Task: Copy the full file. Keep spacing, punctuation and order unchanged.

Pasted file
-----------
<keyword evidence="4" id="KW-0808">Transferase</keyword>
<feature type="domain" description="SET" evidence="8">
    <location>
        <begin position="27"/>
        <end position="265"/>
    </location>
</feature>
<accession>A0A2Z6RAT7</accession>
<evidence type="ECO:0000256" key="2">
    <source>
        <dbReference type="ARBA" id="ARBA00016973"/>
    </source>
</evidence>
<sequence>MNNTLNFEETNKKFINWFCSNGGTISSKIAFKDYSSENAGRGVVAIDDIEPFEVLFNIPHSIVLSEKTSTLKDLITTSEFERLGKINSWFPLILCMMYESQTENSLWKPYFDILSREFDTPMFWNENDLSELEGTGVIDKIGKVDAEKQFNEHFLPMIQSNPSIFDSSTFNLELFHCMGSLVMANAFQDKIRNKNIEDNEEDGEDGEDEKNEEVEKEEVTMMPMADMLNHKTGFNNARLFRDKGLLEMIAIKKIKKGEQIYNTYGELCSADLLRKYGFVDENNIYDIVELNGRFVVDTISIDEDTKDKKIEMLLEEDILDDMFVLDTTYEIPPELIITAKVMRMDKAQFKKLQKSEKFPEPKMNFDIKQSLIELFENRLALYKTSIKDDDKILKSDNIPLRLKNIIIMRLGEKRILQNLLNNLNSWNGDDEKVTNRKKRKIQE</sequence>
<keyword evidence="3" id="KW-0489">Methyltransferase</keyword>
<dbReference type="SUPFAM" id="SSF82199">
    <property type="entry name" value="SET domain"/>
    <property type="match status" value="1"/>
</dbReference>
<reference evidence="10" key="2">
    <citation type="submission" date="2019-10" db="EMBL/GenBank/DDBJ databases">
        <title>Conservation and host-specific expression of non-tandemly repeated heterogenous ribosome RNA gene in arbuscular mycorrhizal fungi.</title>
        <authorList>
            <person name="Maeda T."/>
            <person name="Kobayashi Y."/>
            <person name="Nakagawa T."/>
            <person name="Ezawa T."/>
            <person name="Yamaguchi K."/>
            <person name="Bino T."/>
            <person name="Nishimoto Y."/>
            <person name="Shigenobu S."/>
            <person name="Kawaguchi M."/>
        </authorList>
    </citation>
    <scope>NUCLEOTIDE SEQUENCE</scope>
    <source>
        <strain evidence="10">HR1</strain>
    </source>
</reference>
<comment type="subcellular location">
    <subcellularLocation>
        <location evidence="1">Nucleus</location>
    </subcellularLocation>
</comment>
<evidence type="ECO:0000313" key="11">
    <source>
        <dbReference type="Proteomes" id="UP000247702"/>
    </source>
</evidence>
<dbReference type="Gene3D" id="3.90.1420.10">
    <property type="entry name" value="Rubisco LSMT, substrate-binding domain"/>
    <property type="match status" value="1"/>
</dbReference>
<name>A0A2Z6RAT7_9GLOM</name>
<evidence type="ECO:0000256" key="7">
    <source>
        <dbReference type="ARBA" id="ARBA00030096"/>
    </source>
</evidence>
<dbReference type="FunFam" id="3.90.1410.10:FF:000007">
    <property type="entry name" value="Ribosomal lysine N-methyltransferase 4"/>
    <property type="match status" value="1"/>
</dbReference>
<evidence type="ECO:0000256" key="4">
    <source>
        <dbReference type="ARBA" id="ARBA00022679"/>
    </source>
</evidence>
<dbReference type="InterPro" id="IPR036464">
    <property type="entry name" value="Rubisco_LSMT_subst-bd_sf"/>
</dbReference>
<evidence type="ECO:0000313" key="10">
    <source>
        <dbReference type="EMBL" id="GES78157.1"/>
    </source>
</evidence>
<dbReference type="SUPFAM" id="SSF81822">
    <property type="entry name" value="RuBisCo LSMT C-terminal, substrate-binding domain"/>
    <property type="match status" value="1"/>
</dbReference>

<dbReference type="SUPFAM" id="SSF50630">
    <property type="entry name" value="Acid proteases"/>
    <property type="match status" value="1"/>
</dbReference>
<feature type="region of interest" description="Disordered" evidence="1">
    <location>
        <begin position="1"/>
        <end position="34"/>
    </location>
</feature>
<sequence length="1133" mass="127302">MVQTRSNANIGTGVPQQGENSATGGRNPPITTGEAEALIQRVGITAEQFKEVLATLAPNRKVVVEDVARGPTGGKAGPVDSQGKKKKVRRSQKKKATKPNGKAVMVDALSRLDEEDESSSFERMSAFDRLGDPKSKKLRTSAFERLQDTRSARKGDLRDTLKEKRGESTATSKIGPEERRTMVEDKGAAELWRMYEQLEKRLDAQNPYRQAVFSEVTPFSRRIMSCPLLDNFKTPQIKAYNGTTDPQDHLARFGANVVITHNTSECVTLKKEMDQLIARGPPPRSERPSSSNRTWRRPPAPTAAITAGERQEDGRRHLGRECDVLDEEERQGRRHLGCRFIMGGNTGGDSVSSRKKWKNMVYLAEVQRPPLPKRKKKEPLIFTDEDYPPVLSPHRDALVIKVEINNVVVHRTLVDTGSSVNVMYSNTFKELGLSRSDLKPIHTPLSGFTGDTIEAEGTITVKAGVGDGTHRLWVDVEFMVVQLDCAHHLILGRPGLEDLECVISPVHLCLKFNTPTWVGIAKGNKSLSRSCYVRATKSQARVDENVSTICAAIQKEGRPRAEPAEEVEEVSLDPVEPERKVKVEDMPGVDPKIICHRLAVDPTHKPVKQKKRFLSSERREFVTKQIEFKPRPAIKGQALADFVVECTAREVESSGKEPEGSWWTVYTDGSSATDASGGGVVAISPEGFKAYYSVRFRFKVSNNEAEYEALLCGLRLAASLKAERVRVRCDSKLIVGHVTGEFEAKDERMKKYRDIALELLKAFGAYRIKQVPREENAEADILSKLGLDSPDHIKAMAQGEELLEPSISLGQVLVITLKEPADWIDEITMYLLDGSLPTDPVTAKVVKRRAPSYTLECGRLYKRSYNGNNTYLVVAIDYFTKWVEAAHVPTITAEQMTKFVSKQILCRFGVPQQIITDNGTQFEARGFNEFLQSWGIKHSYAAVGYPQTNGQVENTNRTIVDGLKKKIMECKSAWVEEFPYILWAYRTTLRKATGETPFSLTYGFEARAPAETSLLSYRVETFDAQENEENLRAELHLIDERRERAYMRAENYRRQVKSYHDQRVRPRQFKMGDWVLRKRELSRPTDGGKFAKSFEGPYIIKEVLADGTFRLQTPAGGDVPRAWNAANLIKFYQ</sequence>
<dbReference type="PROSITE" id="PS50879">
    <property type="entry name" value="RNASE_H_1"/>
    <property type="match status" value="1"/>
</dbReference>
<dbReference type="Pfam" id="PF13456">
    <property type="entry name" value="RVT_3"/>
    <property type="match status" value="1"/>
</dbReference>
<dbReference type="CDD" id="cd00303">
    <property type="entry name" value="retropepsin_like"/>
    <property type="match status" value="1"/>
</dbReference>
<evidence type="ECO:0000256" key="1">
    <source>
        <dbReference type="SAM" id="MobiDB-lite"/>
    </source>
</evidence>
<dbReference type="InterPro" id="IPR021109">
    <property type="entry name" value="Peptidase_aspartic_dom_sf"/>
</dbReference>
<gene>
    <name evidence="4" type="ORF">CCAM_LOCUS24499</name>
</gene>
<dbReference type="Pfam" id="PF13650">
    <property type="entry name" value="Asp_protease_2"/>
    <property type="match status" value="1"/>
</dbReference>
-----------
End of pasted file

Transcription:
<keyword evidence="4" id="KW-0808">Transferase</keyword>
<feature type="domain" description="SET" evidence="8">
    <location>
        <begin position="27"/>
        <end position="265"/>
    </location>
</feature>
<accession>A0A2Z6RAT7</accession>
<evidence type="ECO:0000256" key="2">
    <source>
        <dbReference type="ARBA" id="ARBA00016973"/>
    </source>
</evidence>
<sequence>MNNTLNFEETNKKFINWFCSNGGTISSKIAFKDYSSENAGRGVVAIDDIEPFEVLFNIPHSIVLSEKTSTLKDLITTSEFERLGKINSWFPLILCMMYESQTENSLWKPYFDILSREFDTPMFWNENDLSELEGTGVIDKIGKVDAEKQFNEHFLPMIQSNPSIFDSSTFNLELFHCMGSLVMANAFQDKIRNKNIEDNEEDGEDGEDEKNEEVEKEEVTMMPMADMLNHKTGFNNARLFRDKGLLEMIAIKKIKKGEQIYNTYGELCSADLLRKYGFVDENNIYDIVELNGRFVVDTISIDEDTKDKKIEMLLEEDILDDMFVLDTTYEIPPELIITAKVMRMDKAQFKKLQKSEKFPEPKMNFDIKQSLIELFENRLALYKTSIKDDDKILKSDNIPLRLKNIIIMRLGEKRILQNLLNNLNSWNGDDEKVTNRKKRKIQE</sequence>
<keyword evidence="3" id="KW-0489">Methyltransferase</keyword>
<dbReference type="SUPFAM" id="SSF82199">
    <property type="entry name" value="SET domain"/>
    <property type="match status" value="1"/>
</dbReference>
<reference evidence="10" key="2">
    <citation type="submission" date="2019-10" db="EMBL/GenBank/DDBJ databases">
        <title>Conservation and host-specific expression of non-tandemly repeated heterogenous ribosome RNA gene in arbuscular mycorrhizal fungi.</title>
        <authorList>
            <person name="Maeda T."/>
            <person name="Kobayashi Y."/>
            <person name="Nakagawa T."/>
            <person name="Ezawa T."/>
            <person name="Yamaguchi K."/>
            <person name="Bino T."/>
            <person name="Nishimoto Y."/>
            <person name="Shigenobu S."/>
            <person name="Kawaguchi M."/>
        </authorList>
    </citation>
    <scope>NUCLEOTIDE SEQUENCE</scope>
    <source>
        <strain evidence="10">HR1</strain>
    </source>
</reference>
<comment type="subcellular location">
    <subcellularLocation>
        <location evidence="1">Nucleus</location>
    </subcellularLocation>
</comment>
<evidence type="ECO:0000313" key="11">
    <source>
        <dbReference type="Proteomes" id="UP000247702"/>
    </source>
</evidence>
<dbReference type="Gene3D" id="3.90.1420.10">
    <property type="entry name" value="Rubisco LSMT, substrate-binding domain"/>
    <property type="match status" value="1"/>
</dbReference>
<name>A0A2Z6RAT7_9GLOM</name>
<evidence type="ECO:0000256" key="7">
    <source>
        <dbReference type="ARBA" id="ARBA00030096"/>
    </source>
</evidence>
<dbReference type="FunFam" id="3.90.1410.10:FF:000007">
    <property type="entry name" value="Ribosomal lysine N-methyltransferase 4"/>
    <property type="match status" value="1"/>
</dbReference>
<evidence type="ECO:0000256" key="4">
    <source>
        <dbReference type="ARBA" id="ARBA00022679"/>
    </source>
</evidence>
<dbReference type="InterPro" id="IPR036464">
    <property type="entry name" value="Rubisco_LSMT_subst-bd_sf"/>
</dbReference>
<evidence type="ECO:0000313" key="10">
    <source>
        <dbReference type="EMBL" id="GES78157.1"/>
    </source>
</evidence>
<dbReference type="SUPFAM" id="SSF81822">
    <property type="entry name" value="RuBisCo LSMT C-terminal, substrate-binding domain"/>
    <property type="match status" value="1"/>
</dbReference>

<dbReference type="SUPFAM" id="SSF50630">
    <property type="entry name" value="Acid proteases"/>
    <property type="match status" value="1"/>
</dbReference>
<feature type="region of interest" description="Disordered" evidence="1">
    <location>
        <begin position="1"/>
        <end position="34"/>
    </location>
</feature>
<sequence length="1133" mass="127302">MVQTRSNANIGTGVPQQGENSATGGRNPPITTGEAEALIQRVGITAEQFKEVLATLAPNRKVVVEDVARGPTGGKAGPVDSQGKKKKVRRSQKKKATKPNGKAVMVDALSRLDEEDESSSFERMSAFDRLGDPKSKKLRTSAFERLQDTRSARKGDLRDTLKEKRGESTATSKIGPEERRTMVEDKGAAELWRMYEQLEKRLDAQNPYRQAVFSEVTPFSRRIMSCPLLDNFKTPQIKAYNGTTDPQDHLARFGANVVITHNTSECVTLKKEMDQLIARGPPPRSERPSSSNRTWRRPPAPTAAITAGERQEDGRRHLGRECDVLDEEERQGRRHLGCRFIMGGNTGGDSVSSRKKWKNMVYLAEVQRPPLPKRKKKEPLIFTDEDYPPVLSPHRDALVIKVEINNVVVHRTLVDTGSSVNVMYSNTFKELGLSRSDLKPIHTPLSGFTGDTIEAEGTITVKAGVGDGTHRLWVDVEFMVVQLDCAHHLILGRPGLEDLECVISPVHLCLKFNTPTWVGIAKGNKSLSRSCYVRATKSQARVDENVSTICAAIQKEGRPRAEPAEEVEEVSLDPVEPERKVKVEDMPGVDPKIICHRLAVDPTHKPVKQKKRFLSSERREFVTKQIEFKPRPAIKGQALADFVVECTAREVESSGKEPEGSWWTVYTDGSSATDASGGGVVAISPEGFKAYYSVRFRFKVSNNEAEYEALLCGLRLAASLKAERVRVRCDSKLIVGHVTGEFEAKDERMKKYRDIALELLKAFGAYRIKQVPREENAEADILSKLGLDSPDHIKAMAQGEELLEPSISLGQVLVITLKEPADWIDEITMYLLDGSLPTDPVTAKVVKRRAPSYTLECGRLYKRSYNGNNTYLVVAIDYFTKWVEAAHVPTITAEQMTKFVSKQILCRFGVPQQIITDNGTQFEARGFNEFLQSWGIKHSYAAVGYPQTNGQVENTNRTIVDGLKKKIMECKSAWVEEFPYILWAYRTTLRKATGETPFSLTYGFEARAPAETSLLSYRVETFDAQENEENLRAELHLIDERRERAYMRAENYRRQVKSYHDQRVRPRQFKMGDWVLRKRELSRPTDGGKFAKSFEGPYIIKEVLADGTFRLQTPAGGDVPRAWNAANLIKFYQ</sequence>
<dbReference type="PROSITE" id="PS50879">
    <property type="entry name" value="RNASE_H_1"/>
    <property type="match status" value="1"/>
</dbReference>
<dbReference type="Pfam" id="PF13456">
    <property type="entry name" value="RVT_3"/>
    <property type="match status" value="1"/>
</dbReference>
<dbReference type="CDD" id="cd00303">
    <property type="entry name" value="retropepsin_like"/>
    <property type="match status" value="1"/>
</dbReference>
<evidence type="ECO:0000256" key="1">
    <source>
        <dbReference type="SAM" id="MobiDB-lite"/>
    </source>
</evidence>
<dbReference type="InterPro" id="IPR021109">
    <property type="entry name" value="Peptidase_aspartic_dom_sf"/>
</dbReference>
<gene>
    <name evidence="4" type="ORF">CCAM_LOCUS24499</name>
</gene>
<dbReference type="Pfam" id="PF13650">
    <property type="entry name" value="Asp_protease_2"/>
    <property type="match status" value="1"/>
</dbReference>